A discussion of the standards and specifications that apply to the filtration and removal of water in aviation jet fuel at fuel farms and into-plane refueling.
For filter/separator vessels, the specification required is API/IP 1581 specification and qualification procedures for aviation jet fuel filter/separators (Fifth Edition). There are three categories within this fifth edition specification:
- Category C (for commercial aviation fuels)
- Category M (for military aviation turbine fuels)
- Category M100 (for thermal stability enhanced
military aviation turbine fuels)
In 2007, we will see the following updates and new specifications to API/IP aviation filtration-related specifications.
A. API/IP Specification 1581 5th Edition Update
Addendum (published December 2006)
- The major change is a new allowance for low water systems (Type S-LW), for which effective performance against 0.5 percent water (rather than 3 percent water) will qualify the system.
- As explained in the new Information Annex (Annex B), the users should determine for themselves when it is appropriate to use Type S-LW Systems at their locations. According to the Information Annex, “a user should conduct an appropriate risk assessment before specifying Type S or Type S-LW.”
- This means that it is the customer who will make the decision as to which type of system to specify. This determination is not for the manufacturer to make.
B. API/IP Specification 1596 - for the design & construction of aviation fuel filter vessels, issued in November, 2006.
C. API/IP Recommended Practice 1550 - maintenance and delivery of clean aviation fuel. Intended for aviation filter users/system designers (first edition in development, expected in 2nd quarter 2007).
D. API/IP Draft Standard 1598 - for electronic sensors for monitoring aviation fuel quality (in development).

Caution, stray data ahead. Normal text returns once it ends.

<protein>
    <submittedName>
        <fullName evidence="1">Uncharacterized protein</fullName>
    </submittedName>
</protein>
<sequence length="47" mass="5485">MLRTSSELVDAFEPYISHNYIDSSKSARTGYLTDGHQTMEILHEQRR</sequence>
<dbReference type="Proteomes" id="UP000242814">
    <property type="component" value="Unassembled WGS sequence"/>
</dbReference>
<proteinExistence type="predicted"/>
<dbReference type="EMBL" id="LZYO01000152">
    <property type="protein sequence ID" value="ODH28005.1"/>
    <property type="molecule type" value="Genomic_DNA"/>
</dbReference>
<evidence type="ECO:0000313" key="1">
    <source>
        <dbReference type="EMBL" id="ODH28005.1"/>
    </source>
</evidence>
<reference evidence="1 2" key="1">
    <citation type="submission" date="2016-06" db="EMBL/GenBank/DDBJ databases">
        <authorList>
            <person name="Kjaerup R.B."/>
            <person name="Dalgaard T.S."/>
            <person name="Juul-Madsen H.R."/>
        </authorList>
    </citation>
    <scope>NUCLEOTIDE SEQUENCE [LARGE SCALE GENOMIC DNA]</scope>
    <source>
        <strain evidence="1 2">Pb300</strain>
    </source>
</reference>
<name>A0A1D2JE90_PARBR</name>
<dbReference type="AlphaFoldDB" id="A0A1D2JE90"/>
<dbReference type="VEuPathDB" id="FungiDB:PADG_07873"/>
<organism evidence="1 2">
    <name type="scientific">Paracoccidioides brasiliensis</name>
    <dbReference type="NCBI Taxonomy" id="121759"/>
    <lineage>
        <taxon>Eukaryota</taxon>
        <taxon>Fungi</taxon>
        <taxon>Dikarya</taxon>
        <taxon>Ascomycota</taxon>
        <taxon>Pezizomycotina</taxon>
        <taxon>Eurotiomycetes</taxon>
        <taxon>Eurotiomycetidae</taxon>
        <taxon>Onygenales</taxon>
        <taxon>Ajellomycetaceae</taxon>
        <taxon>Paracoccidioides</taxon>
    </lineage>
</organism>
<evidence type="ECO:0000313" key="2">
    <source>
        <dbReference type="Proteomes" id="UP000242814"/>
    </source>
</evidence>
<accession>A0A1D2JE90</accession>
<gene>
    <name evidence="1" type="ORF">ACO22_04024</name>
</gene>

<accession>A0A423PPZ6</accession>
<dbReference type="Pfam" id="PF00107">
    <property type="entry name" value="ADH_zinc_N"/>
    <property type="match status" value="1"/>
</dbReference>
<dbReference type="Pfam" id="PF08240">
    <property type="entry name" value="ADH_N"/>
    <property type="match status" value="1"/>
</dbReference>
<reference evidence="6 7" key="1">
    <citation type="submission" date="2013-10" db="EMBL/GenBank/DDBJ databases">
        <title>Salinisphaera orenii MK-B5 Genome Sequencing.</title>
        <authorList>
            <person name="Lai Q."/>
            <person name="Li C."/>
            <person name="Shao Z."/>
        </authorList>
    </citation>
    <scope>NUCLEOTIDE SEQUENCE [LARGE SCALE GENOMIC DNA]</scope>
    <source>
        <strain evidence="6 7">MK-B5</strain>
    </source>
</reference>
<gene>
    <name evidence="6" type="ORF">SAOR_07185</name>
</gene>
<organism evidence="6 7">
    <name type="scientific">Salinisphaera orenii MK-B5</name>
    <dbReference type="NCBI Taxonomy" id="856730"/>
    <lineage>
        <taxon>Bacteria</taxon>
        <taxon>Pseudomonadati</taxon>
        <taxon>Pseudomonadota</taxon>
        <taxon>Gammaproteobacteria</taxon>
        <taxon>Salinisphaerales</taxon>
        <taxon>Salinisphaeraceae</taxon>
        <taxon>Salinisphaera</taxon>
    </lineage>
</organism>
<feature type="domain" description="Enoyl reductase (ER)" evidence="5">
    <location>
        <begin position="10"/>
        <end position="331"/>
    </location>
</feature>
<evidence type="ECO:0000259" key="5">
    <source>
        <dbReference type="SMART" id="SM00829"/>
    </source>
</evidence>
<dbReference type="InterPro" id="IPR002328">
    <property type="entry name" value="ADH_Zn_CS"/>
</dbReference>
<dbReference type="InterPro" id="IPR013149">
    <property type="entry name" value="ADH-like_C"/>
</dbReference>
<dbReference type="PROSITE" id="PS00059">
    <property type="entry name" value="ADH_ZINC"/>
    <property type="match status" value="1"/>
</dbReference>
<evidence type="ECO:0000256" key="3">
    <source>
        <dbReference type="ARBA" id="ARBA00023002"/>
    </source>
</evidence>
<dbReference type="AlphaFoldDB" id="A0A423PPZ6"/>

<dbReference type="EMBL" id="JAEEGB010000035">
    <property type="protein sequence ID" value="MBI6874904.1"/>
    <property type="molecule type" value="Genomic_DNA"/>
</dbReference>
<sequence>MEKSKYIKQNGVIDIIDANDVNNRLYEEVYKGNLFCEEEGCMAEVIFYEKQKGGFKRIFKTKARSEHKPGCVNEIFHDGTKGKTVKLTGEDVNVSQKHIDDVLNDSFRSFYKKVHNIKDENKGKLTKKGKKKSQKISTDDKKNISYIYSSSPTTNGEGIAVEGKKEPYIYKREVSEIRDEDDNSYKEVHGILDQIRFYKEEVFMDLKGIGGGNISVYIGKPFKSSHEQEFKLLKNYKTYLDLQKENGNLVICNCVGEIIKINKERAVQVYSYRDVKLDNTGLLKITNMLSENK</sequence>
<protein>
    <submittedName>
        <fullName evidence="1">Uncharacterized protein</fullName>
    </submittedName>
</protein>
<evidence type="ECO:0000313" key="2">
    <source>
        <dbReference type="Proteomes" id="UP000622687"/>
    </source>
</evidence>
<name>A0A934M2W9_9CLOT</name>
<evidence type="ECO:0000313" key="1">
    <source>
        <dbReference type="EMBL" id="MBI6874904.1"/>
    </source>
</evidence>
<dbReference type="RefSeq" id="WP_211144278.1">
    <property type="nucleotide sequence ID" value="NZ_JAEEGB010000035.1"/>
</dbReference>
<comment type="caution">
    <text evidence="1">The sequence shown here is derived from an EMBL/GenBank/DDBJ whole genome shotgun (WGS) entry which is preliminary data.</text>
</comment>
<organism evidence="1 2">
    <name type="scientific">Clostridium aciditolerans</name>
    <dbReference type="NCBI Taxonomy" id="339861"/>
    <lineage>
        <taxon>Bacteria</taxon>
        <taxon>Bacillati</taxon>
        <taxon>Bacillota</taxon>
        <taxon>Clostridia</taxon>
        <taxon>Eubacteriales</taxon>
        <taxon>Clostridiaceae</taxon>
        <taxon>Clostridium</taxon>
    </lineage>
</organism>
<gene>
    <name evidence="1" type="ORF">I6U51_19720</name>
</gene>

E. API/IP Specification 1599 - for two-inch dirt defense filters (in development—publication expected in mid-2007).
In October 2006, the Energy Institute (EI, formerly Institute of Petroleum—IP) issued a bulletin advising operators not to use filter monitors in fuel containing any fuel system icing inhibitor (FSII). Additionally the bulletin advised operators to take extra precautions to develop a comprehensive system to control dirt and water in aviation fuel. This comprehensive system would include housekeeping procedures at all points along the fueling pipeline.
The following updates relate to water absorbing monitors:
- IP Draft Standard 1583 fifth edition has been issued and will be valid through November 1, 2008. This is to give the manufacturers opportunity to develop new products.
- All filter manufacturers confirmed at the meetings that ZERO ppm of Super Absorbent Media (SAP) migration from the filter monitor is not achievable.
- Two presentations at IATA Fuels Conference clearly showed that previously reported problems with blinding of aircraft engine filter cartridges were not due to SAP migration as suspected, but were caused by organic mud and microbial contamination.
- The IATA Fuel Monitor Task Force report will be out early this year, at which time a new task force will be formed.